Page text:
On March 15, Mildred (Millie) Dowdell died in Tampa, Fla., at the home of her devoted daughter, Tonetta, at the age of 95. Her passing inspired me to attempt to capture the essence, the intricate and colorful quilted patchwork woven into the fabric of the Island, that is the remarkable legacy left by the Dowdell family.

My friendship with the Dowdell family began the summer of 1994. In July of that year, my line sisters and I, 33 In Unity of the Iota Chapter of Delta Sigma Theta, Inc. in Boston, decided to celebrate our 20th anniversary in Oak Bluffs. We were scattered around Oak Bluffs, the enclave of prominent African Americans, going back to circa 1903. I felt so lucky and proud to be staying in the summer cottage of the Honorable Royal Bolling Sr., who in 1961 was elected to the Massachusetts house of representatives, where he served six two-year terms, and in 1965 sponsored the state’s Racial Imbalance Act, which led to the desegregation of Boston’s public schools.

I parked in front of 6 Narragansett avenue and immediately said good morning to the distinguished-looking family of beautiful women sitting on the porch of an exquisitely landscaped cottage named JATOMI, directly across the street.

“I see you’re from Connecticut,” one of the women remarked, noticing my license plate.

“Yes, Ma’am, I am.”

“Do you know where Hartford is?”

“Yes, I live in Hartford,” I said.

“Do you know Upper Albany?”

I chuckled incredulously. “Yes, I live in Upper Albany.”

“Do you know where Deerfield avenue is?”

Mouth open, head slowly shaking from side to side, I said, “Yes, my home is on Deerfield avenue!”

The matriarch of the family, Ozella Dowdell, replied, “We were the first black family to own a home on Deerfield avenue.”

Ozella later shared with me how a neighbor with a “welcome basket” rang the bell, then turned and left in a huff after seeing a black woman answer the door who was indeed the “Lady of the House.” The woman then rallied the neighbors together to ask the bank to rescind the Dowdell’s mortgage.

Mr. Moses Fox, owner of G. Fox department store and for whom Ozella’s husband Luther Dowdell was the chauffeur, intervened on the family’s behalf and they lived at 28 Deerfield avenue until they decided to move in 1971.

For the next 22 years, I summered in the Bolling cottage, Abundance, across the street from the Dowdell family cottage, which they had purchased in 1956. I spent many, memorable hours with the Dowdell sisters — Ruth, Kathy and Millie — enjoying a cold beverage, sharing news of the Island, world politics, the comings and goings of the Obamas, and gazing out at the sea from their pleasant, wrap-around porch.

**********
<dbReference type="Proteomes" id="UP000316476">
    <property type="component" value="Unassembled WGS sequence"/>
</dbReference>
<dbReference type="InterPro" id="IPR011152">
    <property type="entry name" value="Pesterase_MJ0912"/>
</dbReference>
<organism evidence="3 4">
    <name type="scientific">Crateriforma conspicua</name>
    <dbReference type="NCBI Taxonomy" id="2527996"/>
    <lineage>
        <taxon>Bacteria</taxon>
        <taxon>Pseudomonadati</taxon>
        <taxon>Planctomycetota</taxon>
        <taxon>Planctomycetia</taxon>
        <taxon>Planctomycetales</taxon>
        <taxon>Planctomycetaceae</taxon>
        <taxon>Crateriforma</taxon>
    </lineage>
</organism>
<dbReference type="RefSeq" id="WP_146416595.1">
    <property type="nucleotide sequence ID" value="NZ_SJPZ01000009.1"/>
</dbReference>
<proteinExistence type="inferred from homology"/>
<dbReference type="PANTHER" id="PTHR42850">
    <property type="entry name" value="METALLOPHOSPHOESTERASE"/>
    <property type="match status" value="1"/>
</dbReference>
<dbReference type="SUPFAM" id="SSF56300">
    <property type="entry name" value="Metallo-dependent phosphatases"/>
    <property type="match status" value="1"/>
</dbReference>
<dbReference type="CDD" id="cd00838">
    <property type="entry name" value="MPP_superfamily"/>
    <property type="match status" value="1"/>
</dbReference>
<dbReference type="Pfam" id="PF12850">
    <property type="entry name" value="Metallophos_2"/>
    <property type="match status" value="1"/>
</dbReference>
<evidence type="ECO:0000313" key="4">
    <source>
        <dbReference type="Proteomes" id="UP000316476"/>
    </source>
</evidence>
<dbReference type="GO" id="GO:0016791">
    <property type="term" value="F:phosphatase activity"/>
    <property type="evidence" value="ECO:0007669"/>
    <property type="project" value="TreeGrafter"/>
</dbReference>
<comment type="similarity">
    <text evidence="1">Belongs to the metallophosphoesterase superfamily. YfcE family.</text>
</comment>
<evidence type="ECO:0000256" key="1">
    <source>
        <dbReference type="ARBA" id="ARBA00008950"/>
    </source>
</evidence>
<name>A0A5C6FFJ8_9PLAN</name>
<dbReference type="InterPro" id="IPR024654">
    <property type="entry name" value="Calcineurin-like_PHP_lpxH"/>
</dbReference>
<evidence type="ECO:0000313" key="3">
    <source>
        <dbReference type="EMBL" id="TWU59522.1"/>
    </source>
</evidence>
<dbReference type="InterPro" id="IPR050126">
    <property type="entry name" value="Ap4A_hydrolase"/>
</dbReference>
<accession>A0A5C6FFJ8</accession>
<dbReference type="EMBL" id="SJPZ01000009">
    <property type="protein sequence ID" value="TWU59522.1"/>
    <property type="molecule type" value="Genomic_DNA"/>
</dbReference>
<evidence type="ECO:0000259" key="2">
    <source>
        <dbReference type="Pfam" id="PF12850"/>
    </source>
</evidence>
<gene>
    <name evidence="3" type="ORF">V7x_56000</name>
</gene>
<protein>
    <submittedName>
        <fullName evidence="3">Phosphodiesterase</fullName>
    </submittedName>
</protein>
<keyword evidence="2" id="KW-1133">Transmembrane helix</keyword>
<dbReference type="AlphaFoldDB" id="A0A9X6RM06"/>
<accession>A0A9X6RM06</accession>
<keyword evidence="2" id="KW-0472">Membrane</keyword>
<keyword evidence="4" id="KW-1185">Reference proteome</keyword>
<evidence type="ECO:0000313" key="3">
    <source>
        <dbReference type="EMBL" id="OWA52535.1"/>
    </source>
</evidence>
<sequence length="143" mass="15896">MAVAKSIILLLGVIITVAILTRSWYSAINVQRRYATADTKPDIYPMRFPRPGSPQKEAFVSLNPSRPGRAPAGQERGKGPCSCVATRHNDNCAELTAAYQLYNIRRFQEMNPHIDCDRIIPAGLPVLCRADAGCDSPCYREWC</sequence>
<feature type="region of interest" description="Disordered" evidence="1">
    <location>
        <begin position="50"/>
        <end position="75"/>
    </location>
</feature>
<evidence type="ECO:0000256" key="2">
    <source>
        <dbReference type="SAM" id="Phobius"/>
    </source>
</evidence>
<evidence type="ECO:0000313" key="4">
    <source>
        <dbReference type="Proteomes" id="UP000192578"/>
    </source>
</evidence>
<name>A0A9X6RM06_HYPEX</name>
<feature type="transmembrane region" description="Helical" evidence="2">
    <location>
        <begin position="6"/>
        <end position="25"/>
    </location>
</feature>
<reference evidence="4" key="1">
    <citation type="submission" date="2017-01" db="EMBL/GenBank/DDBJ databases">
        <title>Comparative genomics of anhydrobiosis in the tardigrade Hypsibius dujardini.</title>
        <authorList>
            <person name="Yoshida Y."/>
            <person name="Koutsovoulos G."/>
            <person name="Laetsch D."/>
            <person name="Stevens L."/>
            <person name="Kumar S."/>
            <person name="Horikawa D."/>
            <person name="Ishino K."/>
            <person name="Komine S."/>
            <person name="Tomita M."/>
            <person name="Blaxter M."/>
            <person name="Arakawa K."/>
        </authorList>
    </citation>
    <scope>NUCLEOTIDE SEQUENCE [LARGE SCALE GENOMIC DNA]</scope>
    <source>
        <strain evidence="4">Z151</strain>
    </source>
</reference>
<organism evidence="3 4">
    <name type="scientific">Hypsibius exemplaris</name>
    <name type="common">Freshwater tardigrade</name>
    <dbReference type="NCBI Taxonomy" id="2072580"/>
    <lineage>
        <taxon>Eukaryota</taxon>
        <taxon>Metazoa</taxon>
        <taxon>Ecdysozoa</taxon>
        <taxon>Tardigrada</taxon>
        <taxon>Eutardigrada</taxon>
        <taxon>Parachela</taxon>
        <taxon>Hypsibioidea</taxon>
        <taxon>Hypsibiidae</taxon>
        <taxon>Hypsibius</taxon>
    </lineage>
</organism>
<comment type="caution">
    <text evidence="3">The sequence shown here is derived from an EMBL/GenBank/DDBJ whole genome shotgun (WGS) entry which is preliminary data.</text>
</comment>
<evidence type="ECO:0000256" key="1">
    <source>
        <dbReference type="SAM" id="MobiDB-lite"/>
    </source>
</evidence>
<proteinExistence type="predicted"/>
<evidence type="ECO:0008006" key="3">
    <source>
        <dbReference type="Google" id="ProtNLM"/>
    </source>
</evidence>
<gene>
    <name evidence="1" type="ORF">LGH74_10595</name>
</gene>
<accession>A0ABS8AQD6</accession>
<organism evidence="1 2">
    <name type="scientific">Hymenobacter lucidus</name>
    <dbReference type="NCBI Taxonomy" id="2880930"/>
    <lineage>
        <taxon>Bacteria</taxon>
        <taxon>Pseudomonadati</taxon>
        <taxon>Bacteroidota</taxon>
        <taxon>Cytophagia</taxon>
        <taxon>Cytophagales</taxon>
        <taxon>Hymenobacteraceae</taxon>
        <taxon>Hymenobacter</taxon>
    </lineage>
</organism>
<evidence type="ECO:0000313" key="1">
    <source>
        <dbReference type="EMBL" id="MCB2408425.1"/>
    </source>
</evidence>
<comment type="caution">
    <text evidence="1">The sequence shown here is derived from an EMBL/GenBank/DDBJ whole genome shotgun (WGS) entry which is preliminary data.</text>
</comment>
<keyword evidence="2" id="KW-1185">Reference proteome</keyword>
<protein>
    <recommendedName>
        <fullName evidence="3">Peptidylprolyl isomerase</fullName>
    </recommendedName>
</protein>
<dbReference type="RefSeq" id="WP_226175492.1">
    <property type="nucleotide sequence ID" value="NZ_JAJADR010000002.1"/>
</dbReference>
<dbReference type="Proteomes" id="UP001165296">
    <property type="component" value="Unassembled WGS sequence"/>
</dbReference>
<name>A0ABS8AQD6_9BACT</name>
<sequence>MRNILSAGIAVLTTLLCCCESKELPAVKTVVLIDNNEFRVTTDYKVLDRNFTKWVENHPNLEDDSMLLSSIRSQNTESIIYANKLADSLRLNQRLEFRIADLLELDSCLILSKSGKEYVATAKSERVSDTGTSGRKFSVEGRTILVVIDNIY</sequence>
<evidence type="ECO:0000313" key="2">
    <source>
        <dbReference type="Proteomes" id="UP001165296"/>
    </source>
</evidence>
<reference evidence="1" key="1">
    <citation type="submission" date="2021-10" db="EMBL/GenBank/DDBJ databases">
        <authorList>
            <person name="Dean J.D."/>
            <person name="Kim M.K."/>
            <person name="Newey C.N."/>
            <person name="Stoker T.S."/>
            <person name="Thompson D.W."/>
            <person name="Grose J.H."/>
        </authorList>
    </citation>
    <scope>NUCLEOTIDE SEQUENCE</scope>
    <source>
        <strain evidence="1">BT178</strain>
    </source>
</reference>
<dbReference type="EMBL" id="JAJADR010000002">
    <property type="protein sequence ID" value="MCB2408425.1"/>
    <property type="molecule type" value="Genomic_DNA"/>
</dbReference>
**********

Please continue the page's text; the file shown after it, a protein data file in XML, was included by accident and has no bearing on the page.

The sisters dished out a magical blend of intellect, wisdom and straight-forward mother wit made to order. All day, every day, a never-ending parade of eclectic, culturally-diverse people stopped by and paid homage to the Dowdell women.

In addition to being educators, the Dowdell sisters led by example with their lifelong commitment to human rights and social justice as demonstrated by their membership in various organizations. On the Vineyard, all three were members of the Cottagers in Oak Bluffs — Ruth and Millie for more than 60 years — and members of the Polar Bears.

Like their father before them, Millie and Ruth were former trustees of Union Chapel and Millie was appointed trustee emeritus. On Sundays, after church service, the three sisters would hold court during the sumptuous, soul-food brunch at the legendary Lola’s.

Kathryn died in 2011 and Ruth passed in 2018. Millie continued to represent, keeping up with her duties on various boards and committees. At the age of 94, she could be seen taking her early morning walk to the beach to join the Polar Bears and running errands around the Island. She shared the cottage with her daughter, Tonetta Henderson.

About a decade or so ago, I met Tonetta and we became fast friends. Why had it taken us so long to meet? We communicated with each other over the winter months, and in March she called to tell me about the death of her mother.

Millie’s life has been celebrated and her death mourned, like her sisters and parents before her, by her extended family and friends of 63 years on Martha’s Vineyard, all of whom refer to the Vineyard, and their house, as paradise. The family will hold a memorial service when everyone can safely gather again.

Denise T. Best lives in Hartford, Conn.